Drug and alcohol abuse comes with the heightened risk of severe side effects, including overdose and death. Drug overdoses are usually unintentional. This means that an individual uses more of a prescription drug than directed by a physician, abuses an illicit drug, such as heroin, or combines substances in a way that amplifies or counteracts the effects of each other.
Accidental overdoses can occur when a person is attempting to commit suicide—or experiencing feelings of apathy about life. These are not as prevalent, but unfortunately, they do happen. Regardless of the intent, an overdose, if survived, can have enduring effects on an individual’s physical and mental wellness.
Drug Overdose Symptoms
Drug overdose signs and symptoms and will vary depending on the substance taken, and whether it was used in conjunction with other drugs or alcohol.
Common drug overdose symptoms may include the following:
- Dilated pupils
- Unsteady gait
- Chest pain
- Respiratory depression /arrest
- Gurgling sounds (death rattle)
- Bluish lips or fingertips (cyanosis)
- Nausea and vomiting
- Very high or low body temperature
- Hostile or violent behavior
- Disorientation or confusion
- Convulsions, tremors, and seizures
- Unresponsiveness (stupor)
- Coma or unconsciousness
An individual may not display all of these symptoms, but just a few of these may indicate a person is experiencing an overdose.
The abuse of any psychoactive substance always carries the risk of overdose. However, some behaviors and conditions may serve to increase that risk, such as the following:
- Having a chemical dependency on the substance
- Prior overdose(s)
- Abuse of more than one substance
- Using an excessive amount of the substance during one episode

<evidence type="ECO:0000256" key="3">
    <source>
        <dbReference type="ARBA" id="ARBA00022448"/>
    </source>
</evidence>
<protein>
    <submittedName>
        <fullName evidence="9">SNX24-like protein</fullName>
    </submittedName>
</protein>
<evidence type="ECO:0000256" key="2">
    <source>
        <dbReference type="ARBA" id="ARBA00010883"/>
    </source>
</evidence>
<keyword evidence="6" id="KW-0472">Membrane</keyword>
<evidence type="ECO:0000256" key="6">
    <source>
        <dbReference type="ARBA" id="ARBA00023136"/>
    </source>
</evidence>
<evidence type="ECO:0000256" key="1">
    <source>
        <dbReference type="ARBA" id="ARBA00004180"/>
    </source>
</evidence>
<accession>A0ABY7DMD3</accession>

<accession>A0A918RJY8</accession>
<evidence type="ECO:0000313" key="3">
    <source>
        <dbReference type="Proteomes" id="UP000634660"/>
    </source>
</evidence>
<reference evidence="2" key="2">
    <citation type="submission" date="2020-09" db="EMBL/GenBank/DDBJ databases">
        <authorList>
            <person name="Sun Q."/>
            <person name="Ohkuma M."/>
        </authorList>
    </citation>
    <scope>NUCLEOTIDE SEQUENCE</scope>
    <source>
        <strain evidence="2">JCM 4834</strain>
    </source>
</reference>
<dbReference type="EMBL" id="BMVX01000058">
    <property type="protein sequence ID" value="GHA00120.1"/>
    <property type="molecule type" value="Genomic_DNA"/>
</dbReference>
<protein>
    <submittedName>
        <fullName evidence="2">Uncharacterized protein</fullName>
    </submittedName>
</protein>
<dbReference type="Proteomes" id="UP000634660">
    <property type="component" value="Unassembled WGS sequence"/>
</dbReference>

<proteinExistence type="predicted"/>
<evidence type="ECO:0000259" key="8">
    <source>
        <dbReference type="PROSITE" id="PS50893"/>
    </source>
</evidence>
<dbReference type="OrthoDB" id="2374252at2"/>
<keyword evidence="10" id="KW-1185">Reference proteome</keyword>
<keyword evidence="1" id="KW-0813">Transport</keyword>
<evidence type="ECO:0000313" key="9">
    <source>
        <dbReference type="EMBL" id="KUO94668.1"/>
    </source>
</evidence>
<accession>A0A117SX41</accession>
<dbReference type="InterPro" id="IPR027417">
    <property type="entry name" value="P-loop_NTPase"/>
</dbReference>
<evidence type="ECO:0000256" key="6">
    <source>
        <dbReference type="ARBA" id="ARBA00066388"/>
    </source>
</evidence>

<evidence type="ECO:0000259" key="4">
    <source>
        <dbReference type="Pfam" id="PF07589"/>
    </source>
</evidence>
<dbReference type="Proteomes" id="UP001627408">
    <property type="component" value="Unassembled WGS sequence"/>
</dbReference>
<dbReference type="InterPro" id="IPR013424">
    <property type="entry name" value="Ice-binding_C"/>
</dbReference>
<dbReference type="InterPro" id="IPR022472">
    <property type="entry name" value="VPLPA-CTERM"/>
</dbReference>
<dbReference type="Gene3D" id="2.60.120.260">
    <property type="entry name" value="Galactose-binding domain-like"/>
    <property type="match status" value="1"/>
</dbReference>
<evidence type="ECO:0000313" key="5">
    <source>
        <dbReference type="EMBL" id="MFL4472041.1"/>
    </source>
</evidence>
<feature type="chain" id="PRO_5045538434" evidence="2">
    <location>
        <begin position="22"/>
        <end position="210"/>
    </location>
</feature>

- Dropping out of substance abuse treatment or rehab
- Increasing dosages over time due to tolerance
- Hesitation to seek emergency medical attention when needed
- IV drug use
- Being recently released from jail or prison
- Past suicidal thoughts or attempts
- Resuming substance abuse after an extended period of sobriety
- Low physical tolerance
Tolerance refers to a condition that manifests when the body has become accustomed to the presence of a drug, and the user requires ever-increasing amounts or more frequent doses of a drug to achieve the sought-after effects. If an individual continually increases the amount they take or use the drug more often, he or she may have a dramatically higher risk of experiencing an overdose.
Tolerance may also affect a person’s overdose risk in other ways. For example, individuals with a history of heavy alcohol or drug abuse can develop a significant tolerance to the substance’s effects, allowing them to use more than another person who has had less exposure to the drug in question.
Following attempts to discontinue drug use or any period of abstinence, tolerance can decrease in the drug-free interval. If that individual abruptly returns to use of the substance, especially in amounts to which they were formally used, an overdose is more likely to occur.
What to Do in the Event of a Drug Overdose
If you or a loved one is experiencing an overdose on drugs or alcohol, you should seek emergency medical intervention by calling 911 immediately or visiting the nearest hospital. If you are calling on the part of a loved one, it might be necessary to perform some of the following life-saving procedures while waiting for medical personnel to arrive.
Note: Do not put your own personal safety at risk because certain drugs can incite aggressive or unpredictable behavior in the person who is under the influence.
- Check to see if the individual is breathing and try to determine their heart and respiration rates.
- If the person is unresponsive, ask him or her questions to assess their level of alertness and to keep them engaged if possible.